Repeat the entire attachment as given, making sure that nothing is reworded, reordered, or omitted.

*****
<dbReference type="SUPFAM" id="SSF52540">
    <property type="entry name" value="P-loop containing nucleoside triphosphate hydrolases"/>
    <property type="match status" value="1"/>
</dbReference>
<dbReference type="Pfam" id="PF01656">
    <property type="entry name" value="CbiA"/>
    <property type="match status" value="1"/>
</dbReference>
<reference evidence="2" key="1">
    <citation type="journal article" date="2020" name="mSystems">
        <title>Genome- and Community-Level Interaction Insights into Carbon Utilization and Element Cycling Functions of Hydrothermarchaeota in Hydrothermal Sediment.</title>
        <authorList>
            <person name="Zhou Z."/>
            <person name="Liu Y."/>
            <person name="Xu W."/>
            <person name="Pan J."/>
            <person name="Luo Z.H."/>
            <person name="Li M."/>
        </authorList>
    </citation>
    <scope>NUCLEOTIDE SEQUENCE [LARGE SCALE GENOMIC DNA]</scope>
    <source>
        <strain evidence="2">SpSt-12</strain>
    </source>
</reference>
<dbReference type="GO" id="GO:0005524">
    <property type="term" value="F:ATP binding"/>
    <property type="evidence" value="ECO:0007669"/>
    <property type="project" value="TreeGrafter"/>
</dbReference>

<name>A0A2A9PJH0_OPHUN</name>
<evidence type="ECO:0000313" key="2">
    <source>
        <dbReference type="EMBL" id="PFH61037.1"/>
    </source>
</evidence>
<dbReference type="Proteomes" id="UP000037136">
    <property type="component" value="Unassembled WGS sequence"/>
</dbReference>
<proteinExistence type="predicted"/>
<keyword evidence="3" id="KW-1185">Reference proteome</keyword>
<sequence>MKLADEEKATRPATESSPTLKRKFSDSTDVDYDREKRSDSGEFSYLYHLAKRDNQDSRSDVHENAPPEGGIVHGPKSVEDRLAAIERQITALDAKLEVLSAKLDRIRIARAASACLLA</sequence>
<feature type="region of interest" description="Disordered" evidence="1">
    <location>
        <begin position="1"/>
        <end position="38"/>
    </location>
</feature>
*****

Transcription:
<dbReference type="SUPFAM" id="SSF52540">
    <property type="entry name" value="P-loop containing nucleoside triphosphate hydrolases"/>
    <property type="match status" value="1"/>
</dbReference>
<dbReference type="Pfam" id="PF01656">
    <property type="entry name" value="CbiA"/>
    <property type="match status" value="1"/>
</dbReference>
<reference evidence="2" key="1">
    <citation type="journal article" date="2020" name="mSystems">
        <title>Genome- and Community-Level Interaction Insights into Carbon Utilization and Element Cycling Functions of Hydrothermarchaeota in Hydrothermal Sediment.</title>
        <authorList>
            <person name="Zhou Z."/>
            <person name="Liu Y."/>
            <person name="Xu W."/>
            <person name="Pan J."/>
            <person name="Luo Z.H."/>
            <person name="Li M."/>
        </authorList>
    </citation>
    <scope>NUCLEOTIDE SEQUENCE [LARGE SCALE GENOMIC DNA]</scope>
    <source>
        <strain evidence="2">SpSt-12</strain>
    </source>
</reference>
<dbReference type="GO" id="GO:0005524">
    <property type="term" value="F:ATP binding"/>
    <property type="evidence" value="ECO:0007669"/>
    <property type="project" value="TreeGrafter"/>
</dbReference>

<name>A0A2A9PJH0_OPHUN</name>
<evidence type="ECO:0000313" key="2">
    <source>
        <dbReference type="EMBL" id="PFH61037.1"/>
    </source>
</evidence>
<dbReference type="Proteomes" id="UP000037136">
    <property type="component" value="Unassembled WGS sequence"/>
</dbReference>
<proteinExistence type="predicted"/>
<keyword evidence="3" id="KW-1185">Reference proteome</keyword>
<sequence>MKLADEEKATRPATESSPTLKRKFSDSTDVDYDREKRSDSGEFSYLYHLAKRDNQDSRSDVHENAPPEGGIVHGPKSVEDRLAAIERQITALDAKLEVLSAKLDRIRIARAASACLLA</sequence>
<feature type="region of interest" description="Disordered" evidence="1">
    <location>
        <begin position="1"/>
        <end position="38"/>
    </location>
</feature>